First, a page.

Competition no. 207: results

This is a dog of a competition, thanks to the setter R. Ellis Roberts (although I can’t help  recalling Kingsley Martin’s words about him – that he was the only writer whose work he loathed). For a start, has anyone heard of B.R.Haydon? No? They hadn’t in 1934 much either. He is Benjamin Robert Haydon (1786-1846), best known as a painter – including a well-known painting of Wordsworth – but also as a diarist. There is a volume entitled ‘B.R.Haydon and his friends’ that you can find and download here. No disrespect to him, but a bit obscure to feature in a weekend competition. And the competition is pretty off-putting anyway.

‘In a recent book on Charles Lamb,’ starts Roberts – could be James Lewis May’s Charles Lamb: A Study (London, 1934) or Edmund Blunden’s Charles Lamb and his Contemporaries (Cambridge, 1933) but probably the former – ‘the author states that Lamb was the ordinary man in excelsis‘ and that ‘he exactly conforms to the ordinary man’s view of the Ordinary Man’. That is such a bad sentence that I am very reluctant to attribute to Blunden, whom I admire. Anyway … Entrants are asked to ‘comment upon’ (comment!!!) these judgments either (a) in an imaginary conversation between Keats, Coleridge, Wordsworth, Haydon and Blake (not finished yet), taking as a model “the famous passage in Haydon’s diary about Wordsworth, Lamb and the Collector of Stamps”. Bloody hell! Still, there is (b) invent comments on the judgments by Mary Lamb, Dorothy Wordsworth, Coleridge, George Dyer, Thackeray or Charles Lamb himself. You’re allowed 400 words, by the way, or ‘fragments from something longer’. This is a competition for the hard nuts. (I hadn’t heard of Dyer either. He was a classicist and poet (1755-1841).)


George Dyer



Roberts is surprised that the postbag is nearly empty. He blames the poor range of reading of the entrants. He expected people to attack the epithets in their droves, or even, whimsically to defend them. But a weekend competition is supposed to entertain the readers, not send them into a coma.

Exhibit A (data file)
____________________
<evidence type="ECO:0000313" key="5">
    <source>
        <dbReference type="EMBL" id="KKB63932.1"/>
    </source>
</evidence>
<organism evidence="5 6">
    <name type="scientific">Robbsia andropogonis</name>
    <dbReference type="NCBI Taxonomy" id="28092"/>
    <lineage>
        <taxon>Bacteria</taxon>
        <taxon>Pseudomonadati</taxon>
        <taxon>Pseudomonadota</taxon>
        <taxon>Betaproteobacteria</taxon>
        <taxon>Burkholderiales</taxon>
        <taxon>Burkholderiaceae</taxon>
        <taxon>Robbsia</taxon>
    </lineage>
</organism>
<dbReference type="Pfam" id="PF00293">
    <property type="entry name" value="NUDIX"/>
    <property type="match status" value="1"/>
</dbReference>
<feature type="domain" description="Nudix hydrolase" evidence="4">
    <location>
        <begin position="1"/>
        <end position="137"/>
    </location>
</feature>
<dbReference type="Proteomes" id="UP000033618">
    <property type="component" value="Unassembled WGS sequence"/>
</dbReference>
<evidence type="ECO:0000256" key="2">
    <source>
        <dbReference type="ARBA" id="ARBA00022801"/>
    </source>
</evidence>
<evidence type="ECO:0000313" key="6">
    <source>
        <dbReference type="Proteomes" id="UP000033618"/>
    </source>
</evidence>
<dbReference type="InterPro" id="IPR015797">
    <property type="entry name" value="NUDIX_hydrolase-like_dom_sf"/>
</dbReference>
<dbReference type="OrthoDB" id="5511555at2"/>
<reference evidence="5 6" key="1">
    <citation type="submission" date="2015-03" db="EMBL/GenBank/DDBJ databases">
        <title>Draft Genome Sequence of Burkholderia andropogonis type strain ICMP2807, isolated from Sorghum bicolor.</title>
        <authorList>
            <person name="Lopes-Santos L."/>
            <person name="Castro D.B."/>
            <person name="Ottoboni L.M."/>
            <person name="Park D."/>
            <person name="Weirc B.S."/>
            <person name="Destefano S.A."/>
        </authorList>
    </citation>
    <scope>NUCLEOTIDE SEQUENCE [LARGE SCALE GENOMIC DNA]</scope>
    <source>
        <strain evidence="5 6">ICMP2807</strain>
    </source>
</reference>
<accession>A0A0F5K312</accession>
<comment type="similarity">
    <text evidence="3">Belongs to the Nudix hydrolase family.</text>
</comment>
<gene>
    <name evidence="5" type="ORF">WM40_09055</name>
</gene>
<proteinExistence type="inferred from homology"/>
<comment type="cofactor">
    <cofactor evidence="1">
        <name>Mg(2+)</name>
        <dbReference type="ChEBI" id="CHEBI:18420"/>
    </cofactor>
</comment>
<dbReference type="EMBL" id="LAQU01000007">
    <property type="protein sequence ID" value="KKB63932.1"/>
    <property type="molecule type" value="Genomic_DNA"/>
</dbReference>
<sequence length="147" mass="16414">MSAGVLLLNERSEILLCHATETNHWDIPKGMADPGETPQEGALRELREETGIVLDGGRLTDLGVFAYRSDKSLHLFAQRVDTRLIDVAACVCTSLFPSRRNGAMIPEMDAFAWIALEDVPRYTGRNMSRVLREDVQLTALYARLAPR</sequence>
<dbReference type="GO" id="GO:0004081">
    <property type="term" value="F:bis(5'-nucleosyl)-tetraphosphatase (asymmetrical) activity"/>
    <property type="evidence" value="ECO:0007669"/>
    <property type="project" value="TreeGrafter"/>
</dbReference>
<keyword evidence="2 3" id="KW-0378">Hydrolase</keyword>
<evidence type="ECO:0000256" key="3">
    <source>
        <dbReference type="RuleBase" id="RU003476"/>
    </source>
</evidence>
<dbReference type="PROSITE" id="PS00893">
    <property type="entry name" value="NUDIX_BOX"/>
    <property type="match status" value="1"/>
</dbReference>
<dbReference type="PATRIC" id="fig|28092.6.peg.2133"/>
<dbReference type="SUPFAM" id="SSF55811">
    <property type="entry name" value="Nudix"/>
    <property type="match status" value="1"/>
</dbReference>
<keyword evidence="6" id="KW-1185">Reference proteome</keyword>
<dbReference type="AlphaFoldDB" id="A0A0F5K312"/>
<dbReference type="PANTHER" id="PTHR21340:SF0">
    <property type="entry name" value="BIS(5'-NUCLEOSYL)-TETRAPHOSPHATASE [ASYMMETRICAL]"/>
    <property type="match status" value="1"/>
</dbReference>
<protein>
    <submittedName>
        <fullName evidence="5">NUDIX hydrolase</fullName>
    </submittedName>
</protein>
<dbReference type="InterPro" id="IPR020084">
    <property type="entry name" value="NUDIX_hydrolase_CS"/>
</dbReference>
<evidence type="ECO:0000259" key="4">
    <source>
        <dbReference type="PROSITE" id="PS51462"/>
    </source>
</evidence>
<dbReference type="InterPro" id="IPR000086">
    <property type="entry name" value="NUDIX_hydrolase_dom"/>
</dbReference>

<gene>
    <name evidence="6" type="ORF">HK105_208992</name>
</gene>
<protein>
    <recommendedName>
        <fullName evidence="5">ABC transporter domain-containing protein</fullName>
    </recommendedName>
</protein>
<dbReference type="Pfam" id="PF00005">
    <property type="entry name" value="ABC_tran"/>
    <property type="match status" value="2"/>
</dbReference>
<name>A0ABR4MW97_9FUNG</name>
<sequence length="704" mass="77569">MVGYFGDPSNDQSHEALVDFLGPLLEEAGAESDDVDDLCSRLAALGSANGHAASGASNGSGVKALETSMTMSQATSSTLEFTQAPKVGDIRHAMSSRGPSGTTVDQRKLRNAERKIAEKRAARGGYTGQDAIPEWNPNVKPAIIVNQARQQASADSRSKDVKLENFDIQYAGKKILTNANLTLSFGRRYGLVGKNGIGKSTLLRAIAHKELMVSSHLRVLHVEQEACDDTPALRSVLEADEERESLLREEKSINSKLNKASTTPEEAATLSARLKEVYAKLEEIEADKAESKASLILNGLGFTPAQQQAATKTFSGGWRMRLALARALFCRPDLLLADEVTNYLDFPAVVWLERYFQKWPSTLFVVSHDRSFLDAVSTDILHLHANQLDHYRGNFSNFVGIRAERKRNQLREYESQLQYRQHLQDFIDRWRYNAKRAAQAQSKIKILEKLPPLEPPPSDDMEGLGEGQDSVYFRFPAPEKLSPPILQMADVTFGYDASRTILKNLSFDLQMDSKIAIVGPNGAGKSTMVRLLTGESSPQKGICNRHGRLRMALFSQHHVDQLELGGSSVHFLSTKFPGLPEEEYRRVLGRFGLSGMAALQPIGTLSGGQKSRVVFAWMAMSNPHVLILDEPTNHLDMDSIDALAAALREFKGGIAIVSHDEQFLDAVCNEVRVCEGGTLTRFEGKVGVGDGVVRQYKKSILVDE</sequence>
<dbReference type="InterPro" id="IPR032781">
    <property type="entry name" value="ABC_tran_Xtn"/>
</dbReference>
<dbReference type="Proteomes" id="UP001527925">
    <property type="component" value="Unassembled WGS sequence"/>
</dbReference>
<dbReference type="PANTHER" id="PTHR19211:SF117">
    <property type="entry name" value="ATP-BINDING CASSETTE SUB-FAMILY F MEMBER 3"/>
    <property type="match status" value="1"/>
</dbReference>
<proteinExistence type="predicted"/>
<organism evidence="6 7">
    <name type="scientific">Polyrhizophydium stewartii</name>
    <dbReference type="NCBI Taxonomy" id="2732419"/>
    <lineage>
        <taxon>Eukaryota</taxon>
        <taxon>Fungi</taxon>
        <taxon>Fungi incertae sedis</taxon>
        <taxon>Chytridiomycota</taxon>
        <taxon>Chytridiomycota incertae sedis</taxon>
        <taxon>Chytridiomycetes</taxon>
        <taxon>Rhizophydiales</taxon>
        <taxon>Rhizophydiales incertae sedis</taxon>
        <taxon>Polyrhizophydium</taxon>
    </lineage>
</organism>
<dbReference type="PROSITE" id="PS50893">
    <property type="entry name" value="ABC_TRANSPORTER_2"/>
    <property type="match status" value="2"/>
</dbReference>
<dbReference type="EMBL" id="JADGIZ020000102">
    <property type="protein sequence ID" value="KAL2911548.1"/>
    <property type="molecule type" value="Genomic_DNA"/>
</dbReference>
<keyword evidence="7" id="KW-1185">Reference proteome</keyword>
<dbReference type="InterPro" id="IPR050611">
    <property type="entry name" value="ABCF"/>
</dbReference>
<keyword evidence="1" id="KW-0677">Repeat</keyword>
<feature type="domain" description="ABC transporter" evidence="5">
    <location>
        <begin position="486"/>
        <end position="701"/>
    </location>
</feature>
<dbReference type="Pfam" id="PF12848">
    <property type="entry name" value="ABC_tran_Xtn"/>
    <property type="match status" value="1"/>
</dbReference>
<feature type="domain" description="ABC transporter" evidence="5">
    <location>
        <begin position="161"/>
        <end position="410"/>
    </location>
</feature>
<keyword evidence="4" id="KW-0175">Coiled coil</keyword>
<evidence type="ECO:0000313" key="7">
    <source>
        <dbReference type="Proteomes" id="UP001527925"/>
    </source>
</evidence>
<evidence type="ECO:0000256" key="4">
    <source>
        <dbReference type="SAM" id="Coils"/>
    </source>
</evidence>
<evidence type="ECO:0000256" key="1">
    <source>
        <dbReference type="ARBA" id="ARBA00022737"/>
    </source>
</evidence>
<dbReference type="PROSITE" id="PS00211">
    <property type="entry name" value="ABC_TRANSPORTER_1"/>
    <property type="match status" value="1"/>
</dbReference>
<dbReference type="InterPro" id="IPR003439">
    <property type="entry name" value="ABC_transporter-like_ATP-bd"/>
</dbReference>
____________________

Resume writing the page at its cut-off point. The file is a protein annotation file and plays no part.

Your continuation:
Still, you can’t say this isn’t educational. Wordsworth was ‘the Distributor of Stamps’ for Westmorland, – a post that consisted of supervising the collection of duties for all kinds of things – medicine, lace-dealing, pawnbroking, wills, insurance policies, stage-coaches (the list is very, very long, and he had a network of collectors). Effectively, Wordsworth was a civil servant. His boss (‘the Comptroller of Stamps’) was a man called Kingston and he did indeed have dinner with Wordsworth, Lamb and Keats, at Haydon’s house – where Wordsworth and Kingston were both subjected to some mockery for being officials. The date was December 28th 1817, and here is Haydon’s account. Prepare to split your sides.

Diary 1Diary 2Diary 3Diary 4

It is plain not everyone had this hanging about in their book-case. The winners are Joan Jukes and Non Omnia (the latter described as a he, when described as a she on the previous occasion). This is Joan Jukes’ first win; but she has come close. I suspect she may be a Joan Godwin nee Nightingale from Dorset, whose mother was a Jukes, and that she was born in 1876, but I can’t be sure. What I do know is that she had short stories published in anthologies throughout the 1930s, and is anthologised in good company – e.g. (this one is from 1938)


She has also read her Haydon, to be fair.




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